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From Wikipedia, the free encyclopedia

Lovewell Pond
Location of the pond in Maine, USA.
Location of the pond in Maine, USA.
Lovewell Pond
Location of the pond in Maine, USA.
Location of the pond in Maine, USA.
Lovewell Pond
LocationFryeburg, Maine
Coordinates44°00′21″N 70°55′55″W / 44.00583°N 70.93194°W / 44.00583; -70.93194
Surface area1,120 acres (450 ha)[1]
Max. depth45 feet (14 m)[2]
Surface elevation358 feet (109 m)[3]

Lovewell Pond is a sizable body of water located in southeastern Fryeburg, Maine. It has a moderately developed shoreline with approximately 75-80 buildings, not including approximately 35 others with access rights to the pond's shoreline.[1]

Lovewell Pond is the second largest pond in Oxford County. It is about 1,120 acres (450 ha), slightly smaller than Kezar Pond, which is about 1,299 acres (526 ha).[1] Lovewell Pond does, however, fluctuate largely in size due to its annual flooding phenomenon. It is the drainage basin for many small streams including Fight Brook and Mill/Wards Brook, but mainly the Saco River, which acts as both an inlet and outlet for the pond. When the Saco River floods, the water, which normally flows out, reverses direction and flows into the pond, causing it to rise. Lovewell Pond has an actual drainage area of about 3,101 acres (1,255 ha).[1] This flooding is an unusual characteristic for a pond.

Lovewell Pond has a maximum depth of 45 feet (14 m) during dry season, but can increase by as much as 10 feet (3.0 m), depending on how high the water rises during rainy periods.[2] The water is normally lowest in the summer (August) and highest in the spring (April).


  • Surface: 74 °F (23 °C)
  • 35-foot (11 m) depth: 60 °F (16 °C)


Lovewell Pond supports many species of warm water fish, including smallmouth bass, largemouth bass, white perch, yellow perch, chain pickerel, pumpkinseed sunfish, minnows, brown trout, lake whitefish, rainbow smelt, burbot (cusk), hornpout (bullhead), golden shiner, common shiner, fallfish (chub), white sucker, and American eel.[2] There are also a few species of turtle and water snake in the pond.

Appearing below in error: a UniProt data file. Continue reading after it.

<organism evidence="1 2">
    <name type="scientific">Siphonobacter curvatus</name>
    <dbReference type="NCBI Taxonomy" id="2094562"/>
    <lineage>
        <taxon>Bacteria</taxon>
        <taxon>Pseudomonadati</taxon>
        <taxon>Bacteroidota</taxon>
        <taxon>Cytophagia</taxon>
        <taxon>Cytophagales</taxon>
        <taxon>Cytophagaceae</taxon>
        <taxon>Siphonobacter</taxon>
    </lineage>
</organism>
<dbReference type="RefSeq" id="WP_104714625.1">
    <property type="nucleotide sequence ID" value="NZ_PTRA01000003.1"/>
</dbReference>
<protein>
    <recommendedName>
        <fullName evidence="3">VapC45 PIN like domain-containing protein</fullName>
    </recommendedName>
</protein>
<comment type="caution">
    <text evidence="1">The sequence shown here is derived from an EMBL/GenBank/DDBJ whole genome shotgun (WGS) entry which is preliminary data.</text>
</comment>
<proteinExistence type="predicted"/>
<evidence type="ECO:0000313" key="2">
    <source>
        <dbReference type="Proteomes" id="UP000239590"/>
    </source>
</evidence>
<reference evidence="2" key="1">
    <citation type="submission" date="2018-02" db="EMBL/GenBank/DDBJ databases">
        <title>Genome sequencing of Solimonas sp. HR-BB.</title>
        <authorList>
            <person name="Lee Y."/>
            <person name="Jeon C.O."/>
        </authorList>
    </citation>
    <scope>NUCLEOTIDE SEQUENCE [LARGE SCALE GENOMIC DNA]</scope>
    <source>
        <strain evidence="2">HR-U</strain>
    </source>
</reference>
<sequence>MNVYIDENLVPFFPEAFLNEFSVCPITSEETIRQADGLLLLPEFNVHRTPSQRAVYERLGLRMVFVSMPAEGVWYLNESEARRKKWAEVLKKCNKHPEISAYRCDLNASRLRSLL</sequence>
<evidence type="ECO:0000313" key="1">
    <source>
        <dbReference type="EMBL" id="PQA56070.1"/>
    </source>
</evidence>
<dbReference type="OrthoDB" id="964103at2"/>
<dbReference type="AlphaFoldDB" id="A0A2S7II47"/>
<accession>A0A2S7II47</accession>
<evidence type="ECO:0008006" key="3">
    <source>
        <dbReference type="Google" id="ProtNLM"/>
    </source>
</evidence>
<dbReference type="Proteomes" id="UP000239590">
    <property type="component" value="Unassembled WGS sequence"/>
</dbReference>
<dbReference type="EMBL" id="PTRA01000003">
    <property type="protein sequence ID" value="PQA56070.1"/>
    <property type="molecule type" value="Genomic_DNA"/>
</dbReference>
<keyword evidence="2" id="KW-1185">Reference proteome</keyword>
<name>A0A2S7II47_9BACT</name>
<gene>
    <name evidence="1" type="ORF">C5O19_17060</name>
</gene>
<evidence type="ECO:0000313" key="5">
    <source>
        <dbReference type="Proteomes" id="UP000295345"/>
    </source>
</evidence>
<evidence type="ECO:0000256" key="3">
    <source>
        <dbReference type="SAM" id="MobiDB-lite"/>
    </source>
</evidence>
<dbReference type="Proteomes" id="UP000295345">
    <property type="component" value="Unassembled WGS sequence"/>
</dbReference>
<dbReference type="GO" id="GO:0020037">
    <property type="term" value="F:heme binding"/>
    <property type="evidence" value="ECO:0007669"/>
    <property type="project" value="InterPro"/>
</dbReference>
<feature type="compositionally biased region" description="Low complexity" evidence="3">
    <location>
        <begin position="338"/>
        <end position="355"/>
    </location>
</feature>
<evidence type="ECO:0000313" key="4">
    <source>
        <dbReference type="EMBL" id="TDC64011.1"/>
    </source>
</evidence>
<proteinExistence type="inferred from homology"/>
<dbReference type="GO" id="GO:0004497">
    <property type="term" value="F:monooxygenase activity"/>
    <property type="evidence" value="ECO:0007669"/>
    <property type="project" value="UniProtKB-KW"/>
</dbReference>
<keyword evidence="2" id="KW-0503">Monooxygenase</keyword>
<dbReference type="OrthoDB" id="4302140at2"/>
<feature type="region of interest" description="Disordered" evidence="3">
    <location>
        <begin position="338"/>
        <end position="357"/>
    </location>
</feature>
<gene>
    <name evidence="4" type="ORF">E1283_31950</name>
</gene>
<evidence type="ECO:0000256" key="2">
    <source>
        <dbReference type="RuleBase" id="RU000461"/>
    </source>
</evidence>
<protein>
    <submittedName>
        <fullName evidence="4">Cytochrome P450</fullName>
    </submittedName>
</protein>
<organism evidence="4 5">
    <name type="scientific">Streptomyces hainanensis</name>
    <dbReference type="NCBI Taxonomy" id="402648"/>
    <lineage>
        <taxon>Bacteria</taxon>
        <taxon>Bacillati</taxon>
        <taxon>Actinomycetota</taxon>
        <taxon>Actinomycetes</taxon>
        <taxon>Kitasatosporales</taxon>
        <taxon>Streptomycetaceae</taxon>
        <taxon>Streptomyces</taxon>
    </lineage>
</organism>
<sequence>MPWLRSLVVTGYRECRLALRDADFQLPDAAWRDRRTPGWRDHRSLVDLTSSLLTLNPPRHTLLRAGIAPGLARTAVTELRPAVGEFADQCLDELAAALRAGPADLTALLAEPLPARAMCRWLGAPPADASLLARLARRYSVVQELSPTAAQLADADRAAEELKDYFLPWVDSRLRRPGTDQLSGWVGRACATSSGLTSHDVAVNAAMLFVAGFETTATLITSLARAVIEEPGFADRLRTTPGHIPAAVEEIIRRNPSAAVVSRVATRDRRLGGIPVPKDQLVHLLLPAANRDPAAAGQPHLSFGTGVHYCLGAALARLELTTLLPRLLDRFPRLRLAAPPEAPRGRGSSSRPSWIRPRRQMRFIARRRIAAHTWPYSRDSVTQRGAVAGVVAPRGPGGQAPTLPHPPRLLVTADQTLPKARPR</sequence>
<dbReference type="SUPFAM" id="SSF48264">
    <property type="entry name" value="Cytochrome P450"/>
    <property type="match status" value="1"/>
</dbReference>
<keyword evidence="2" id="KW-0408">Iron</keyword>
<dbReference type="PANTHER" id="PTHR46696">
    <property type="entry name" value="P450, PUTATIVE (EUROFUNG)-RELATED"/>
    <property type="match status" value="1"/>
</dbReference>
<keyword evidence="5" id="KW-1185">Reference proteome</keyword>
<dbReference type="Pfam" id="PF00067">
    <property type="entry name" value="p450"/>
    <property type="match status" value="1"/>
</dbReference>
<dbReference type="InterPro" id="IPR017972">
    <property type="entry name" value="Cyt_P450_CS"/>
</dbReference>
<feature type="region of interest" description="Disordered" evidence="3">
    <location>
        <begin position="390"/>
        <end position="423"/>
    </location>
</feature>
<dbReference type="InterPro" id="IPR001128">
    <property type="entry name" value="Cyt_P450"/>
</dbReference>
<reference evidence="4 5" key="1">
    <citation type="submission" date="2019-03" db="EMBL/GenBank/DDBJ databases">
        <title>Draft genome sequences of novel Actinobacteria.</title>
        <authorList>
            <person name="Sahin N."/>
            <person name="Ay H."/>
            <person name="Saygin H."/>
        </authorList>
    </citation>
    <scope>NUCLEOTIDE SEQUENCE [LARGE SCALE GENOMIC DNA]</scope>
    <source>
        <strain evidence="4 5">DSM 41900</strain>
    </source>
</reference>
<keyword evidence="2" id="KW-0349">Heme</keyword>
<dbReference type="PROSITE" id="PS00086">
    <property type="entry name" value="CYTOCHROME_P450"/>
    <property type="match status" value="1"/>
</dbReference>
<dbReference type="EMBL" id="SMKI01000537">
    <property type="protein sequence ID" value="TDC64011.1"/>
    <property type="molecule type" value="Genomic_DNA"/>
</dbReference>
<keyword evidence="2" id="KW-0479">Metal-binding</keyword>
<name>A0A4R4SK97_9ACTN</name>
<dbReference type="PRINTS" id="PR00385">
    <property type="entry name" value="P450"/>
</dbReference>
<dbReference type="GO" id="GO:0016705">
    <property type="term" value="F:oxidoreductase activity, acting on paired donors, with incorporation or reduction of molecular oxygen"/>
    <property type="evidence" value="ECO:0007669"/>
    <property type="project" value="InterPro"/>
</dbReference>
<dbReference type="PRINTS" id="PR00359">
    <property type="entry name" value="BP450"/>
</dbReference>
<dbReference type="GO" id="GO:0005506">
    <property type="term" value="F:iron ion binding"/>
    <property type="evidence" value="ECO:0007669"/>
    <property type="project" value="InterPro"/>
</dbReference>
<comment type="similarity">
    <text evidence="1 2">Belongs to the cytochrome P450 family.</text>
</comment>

An important issue that is handled with care and effort is the loon population. There have been, and continue to be, many attempts at stabilizing and increasing the loon count on Lovewell Pond, as well as countless other ponds in the Northeast. According to first-hand accounts, there are 9 adult loons on Lovewell Pond and a few chicks. Residents of the pond have hand-built floating nests for the loons to lay their eggs on, in hopes of creating a better chance of survival. Pine Island, the pond's larger island of two, has been closed to the public to create a sanctuary for the loons.

Public access

There is a state-owned boat ramp located at the southeastern corner of the pond, off of Route 113 across from the Eastern Slopes Regional Airport.[2] This ramp is open to the public, and all boats that enter the pond are examined for foreign invasive plant remains from other bodies of water. Lovewell Pond is highly monitored and maintained to prevent invasive plant species from growing and spreading.

Evergreen Spring

Alongside Lovewell Pond, off Route 113, lies Evergreen Spring. This spring is owned and operated by Nestlé and provides water for the Poland Spring water bottling company. The Lovewell Pond Corporation has had several arguments with Nestlé over their being allowed to take so much water. It was thought to lower the ground water level, therefore reducing the amount of fresh water entering the pond. Nestlé won the battles and has not changed their obtaining habits.


External links

Kezar Pond

This page was last edited on 10 September 2020, at 01:26
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